Hatteberg's People - Opal Wilson

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Sunday, November 27, 2011

Many of us, through our companies, have attended United Way Presentations. Usually, the spokesperson is a banker, lawyer, mayor or other community member most people would recognize. Not so in Reno County and Hutchinson, and no one is complaining. There, 98-year-old Opal Wilson is the head of the United Way Campaign.

"That's what I do. I just keep on going," said Wilson.

There she is. At nearly 99, Opal Wilson is the Chair of the United Way Campaign for Reno County. On a recent morning, she was at Promise Regional Medical Center to promote the campaign.

"She naturally engages people. She's endearing and she naturally inspires people where ever she goes," said Tona Turner, Executive Director of United Way of Reno County.

Opal works the room like a veteran, telling folks that when they give to the United Way a portion of the money goes to Hutchinson's Elmdale 50-Plus Center, which is a United Way-supported Seniors program.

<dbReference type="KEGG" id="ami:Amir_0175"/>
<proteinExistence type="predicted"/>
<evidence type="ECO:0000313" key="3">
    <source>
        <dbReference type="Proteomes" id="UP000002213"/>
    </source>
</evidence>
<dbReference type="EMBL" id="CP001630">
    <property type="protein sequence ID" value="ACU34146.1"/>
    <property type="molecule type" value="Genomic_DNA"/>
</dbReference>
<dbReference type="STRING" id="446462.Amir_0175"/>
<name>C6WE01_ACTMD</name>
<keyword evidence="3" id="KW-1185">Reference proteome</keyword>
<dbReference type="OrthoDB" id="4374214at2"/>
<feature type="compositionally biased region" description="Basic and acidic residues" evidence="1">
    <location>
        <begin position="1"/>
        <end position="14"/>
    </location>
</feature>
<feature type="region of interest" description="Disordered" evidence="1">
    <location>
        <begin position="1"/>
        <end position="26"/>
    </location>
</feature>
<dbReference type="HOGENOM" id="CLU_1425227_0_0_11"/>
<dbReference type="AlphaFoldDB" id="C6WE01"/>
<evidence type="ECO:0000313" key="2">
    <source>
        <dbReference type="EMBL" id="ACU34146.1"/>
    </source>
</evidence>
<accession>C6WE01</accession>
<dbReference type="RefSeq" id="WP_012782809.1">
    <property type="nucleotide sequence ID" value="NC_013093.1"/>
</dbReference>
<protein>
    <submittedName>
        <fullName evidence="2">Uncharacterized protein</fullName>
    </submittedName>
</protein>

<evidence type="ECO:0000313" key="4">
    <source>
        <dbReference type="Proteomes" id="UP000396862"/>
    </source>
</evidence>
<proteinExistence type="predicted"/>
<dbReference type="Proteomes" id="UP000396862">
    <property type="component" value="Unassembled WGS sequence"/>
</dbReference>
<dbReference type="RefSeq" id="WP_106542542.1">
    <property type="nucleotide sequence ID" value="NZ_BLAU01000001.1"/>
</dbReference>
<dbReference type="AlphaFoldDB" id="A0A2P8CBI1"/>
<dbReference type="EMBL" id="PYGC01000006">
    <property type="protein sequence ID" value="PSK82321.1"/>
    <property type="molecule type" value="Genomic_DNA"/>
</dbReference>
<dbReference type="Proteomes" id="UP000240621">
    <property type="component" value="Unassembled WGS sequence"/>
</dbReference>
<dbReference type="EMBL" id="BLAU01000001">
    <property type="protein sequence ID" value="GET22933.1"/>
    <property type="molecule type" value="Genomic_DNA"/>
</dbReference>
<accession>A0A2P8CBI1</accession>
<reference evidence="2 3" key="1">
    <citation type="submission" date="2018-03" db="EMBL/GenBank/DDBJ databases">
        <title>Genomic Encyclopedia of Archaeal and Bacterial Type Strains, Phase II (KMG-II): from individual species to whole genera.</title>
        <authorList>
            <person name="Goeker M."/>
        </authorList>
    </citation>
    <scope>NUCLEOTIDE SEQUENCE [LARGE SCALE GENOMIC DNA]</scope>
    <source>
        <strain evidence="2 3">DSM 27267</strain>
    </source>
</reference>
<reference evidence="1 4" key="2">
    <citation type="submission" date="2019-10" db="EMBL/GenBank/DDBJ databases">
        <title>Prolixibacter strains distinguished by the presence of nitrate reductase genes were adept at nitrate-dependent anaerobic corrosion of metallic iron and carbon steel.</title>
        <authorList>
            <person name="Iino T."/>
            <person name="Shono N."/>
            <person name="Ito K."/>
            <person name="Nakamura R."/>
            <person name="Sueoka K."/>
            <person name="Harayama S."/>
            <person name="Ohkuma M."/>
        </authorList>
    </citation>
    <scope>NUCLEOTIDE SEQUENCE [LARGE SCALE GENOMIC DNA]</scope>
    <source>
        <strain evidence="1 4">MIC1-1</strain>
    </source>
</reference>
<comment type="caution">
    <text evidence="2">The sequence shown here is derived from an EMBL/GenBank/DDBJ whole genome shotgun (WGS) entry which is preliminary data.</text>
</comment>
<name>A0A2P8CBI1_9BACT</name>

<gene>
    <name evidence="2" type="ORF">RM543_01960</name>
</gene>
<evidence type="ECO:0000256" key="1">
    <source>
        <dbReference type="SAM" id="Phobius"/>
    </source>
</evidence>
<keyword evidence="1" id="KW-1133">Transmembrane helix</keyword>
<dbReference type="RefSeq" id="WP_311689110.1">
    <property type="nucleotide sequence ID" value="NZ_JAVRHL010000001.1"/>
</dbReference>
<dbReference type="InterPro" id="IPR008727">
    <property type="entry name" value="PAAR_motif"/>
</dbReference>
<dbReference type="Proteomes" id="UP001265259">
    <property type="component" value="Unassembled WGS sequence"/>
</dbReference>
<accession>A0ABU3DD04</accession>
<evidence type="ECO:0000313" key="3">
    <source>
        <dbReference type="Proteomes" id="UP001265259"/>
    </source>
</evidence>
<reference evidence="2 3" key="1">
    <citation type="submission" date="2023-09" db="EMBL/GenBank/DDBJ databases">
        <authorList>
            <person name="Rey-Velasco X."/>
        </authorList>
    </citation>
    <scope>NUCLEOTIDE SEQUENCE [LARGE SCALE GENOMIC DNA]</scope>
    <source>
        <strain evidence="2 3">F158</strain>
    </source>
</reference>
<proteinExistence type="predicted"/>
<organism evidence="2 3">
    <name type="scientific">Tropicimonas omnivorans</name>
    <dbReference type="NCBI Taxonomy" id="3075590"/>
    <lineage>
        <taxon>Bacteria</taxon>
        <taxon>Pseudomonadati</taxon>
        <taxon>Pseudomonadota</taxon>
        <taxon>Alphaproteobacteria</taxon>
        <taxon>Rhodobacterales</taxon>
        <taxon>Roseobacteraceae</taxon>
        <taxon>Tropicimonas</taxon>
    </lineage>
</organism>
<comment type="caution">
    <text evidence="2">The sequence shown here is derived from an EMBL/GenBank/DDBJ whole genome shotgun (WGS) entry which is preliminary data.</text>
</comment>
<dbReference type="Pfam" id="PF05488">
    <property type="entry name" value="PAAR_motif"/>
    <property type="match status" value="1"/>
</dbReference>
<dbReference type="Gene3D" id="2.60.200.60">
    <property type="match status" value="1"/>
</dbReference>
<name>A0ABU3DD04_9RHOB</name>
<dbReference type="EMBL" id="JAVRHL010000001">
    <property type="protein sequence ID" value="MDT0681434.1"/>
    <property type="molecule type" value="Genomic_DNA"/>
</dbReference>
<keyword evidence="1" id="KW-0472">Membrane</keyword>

"It's not only me, it's everyone who comes down there. It helps us all," said Wilson. "It's a place to go, it keeps me occupied and I know I have friends down there. I get to see everybody this way. I get to say hello to everybody."

Wilson was named the Kansas Volunteer of the year last year. She loves riding in power parachutes. Motorcycles fit her just fine and so does dancing. Who knows what else this ageless woman is doing. She just keeps going.

"Yeah, this keeps me limbered up," said Wilson.

'Going' is what Wilson's life is all about. As she gives presentations all over Reno County, she talks about the time she broke her hip and how the Elmdale 50-Plus Center helped her rehabilitate.

"A little lady said, Opal, I haven't had my hug, so I went to give her a hug. My body turned, but my feet didn't. I landed on the floor and broke my hip. The doctor told me, he said, Opal, when anybody your age breaks a hip, it's hospital, nursing home and cemetery, all in the same year. I said, hey, get me out of that category, I've got places to go and people to aggravate and I've been doing it ever sense."

"She's real life, people can identify with her. Her story reflects everyday life," said Turner.

"Because you are helping a lot of people," said Wilson. "If you've got a mother or a dad or grandparents at home, tell them to get off their fanny and get down there because we will keep them going."

Opal has done over 125 United Way presentations this year. That work, plus her work at the Senior Center, her refusal to sit in a rocking chair and her activities of helping others are the key to her longevity.

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